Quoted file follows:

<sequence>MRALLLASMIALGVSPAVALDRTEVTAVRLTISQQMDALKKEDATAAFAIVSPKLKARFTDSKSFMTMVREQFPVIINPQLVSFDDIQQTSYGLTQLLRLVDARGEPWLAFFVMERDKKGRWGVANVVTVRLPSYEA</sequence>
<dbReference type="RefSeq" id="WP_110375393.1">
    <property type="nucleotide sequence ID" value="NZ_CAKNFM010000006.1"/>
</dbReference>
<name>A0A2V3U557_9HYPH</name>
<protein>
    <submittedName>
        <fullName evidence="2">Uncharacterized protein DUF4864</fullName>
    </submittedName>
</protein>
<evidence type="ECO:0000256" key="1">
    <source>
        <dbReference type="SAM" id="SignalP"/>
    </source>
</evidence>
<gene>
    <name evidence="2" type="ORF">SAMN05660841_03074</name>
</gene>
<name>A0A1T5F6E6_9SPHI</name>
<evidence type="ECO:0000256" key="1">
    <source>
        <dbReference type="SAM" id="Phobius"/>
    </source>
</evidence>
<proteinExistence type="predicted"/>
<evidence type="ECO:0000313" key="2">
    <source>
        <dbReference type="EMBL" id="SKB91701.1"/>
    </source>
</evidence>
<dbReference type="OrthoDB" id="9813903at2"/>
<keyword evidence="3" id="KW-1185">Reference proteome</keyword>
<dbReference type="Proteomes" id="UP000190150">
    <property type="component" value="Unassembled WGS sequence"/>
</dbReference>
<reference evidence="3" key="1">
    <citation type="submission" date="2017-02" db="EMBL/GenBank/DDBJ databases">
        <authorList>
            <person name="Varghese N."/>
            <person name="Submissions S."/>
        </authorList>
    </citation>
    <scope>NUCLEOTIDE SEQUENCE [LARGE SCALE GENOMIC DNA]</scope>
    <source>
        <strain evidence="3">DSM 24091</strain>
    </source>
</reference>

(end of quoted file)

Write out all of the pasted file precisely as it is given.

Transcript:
<sequence>MRALLLASMIALGVSPAVALDRTEVTAVRLTISQQMDALKKEDATAAFAIVSPKLKARFTDSKSFMTMVREQFPVIINPQLVSFDDIQQTSYGLTQLLRLVDARGEPWLAFFVMERDKKGRWGVANVVTVRLPSYEA</sequence>
<dbReference type="RefSeq" id="WP_110375393.1">
    <property type="nucleotide sequence ID" value="NZ_CAKNFM010000006.1"/>
</dbReference>
<name>A0A2V3U557_9HYPH</name>
<protein>
    <submittedName>
        <fullName evidence="2">Uncharacterized protein DUF4864</fullName>
    </submittedName>
</protein>
<evidence type="ECO:0000256" key="1">
    <source>
        <dbReference type="SAM" id="SignalP"/>
    </source>
</evidence>
<gene>
    <name evidence="2" type="ORF">SAMN05660841_03074</name>
</gene>
<name>A0A1T5F6E6_9SPHI</name>
<evidence type="ECO:0000256" key="1">
    <source>
        <dbReference type="SAM" id="Phobius"/>
    </source>
</evidence>
<proteinExistence type="predicted"/>
<evidence type="ECO:0000313" key="2">
    <source>
        <dbReference type="EMBL" id="SKB91701.1"/>
    </source>
</evidence>
<dbReference type="OrthoDB" id="9813903at2"/>
<keyword evidence="3" id="KW-1185">Reference proteome</keyword>
<dbReference type="Proteomes" id="UP000190150">
    <property type="component" value="Unassembled WGS sequence"/>
</dbReference>
<reference evidence="3" key="1">
    <citation type="submission" date="2017-02" db="EMBL/GenBank/DDBJ databases">
        <authorList>
            <person name="Varghese N."/>
            <person name="Submissions S."/>
        </authorList>
    </citation>
    <scope>NUCLEOTIDE SEQUENCE [LARGE SCALE GENOMIC DNA]</scope>
    <source>
        <strain evidence="3">DSM 24091</strain>
    </source>
</reference>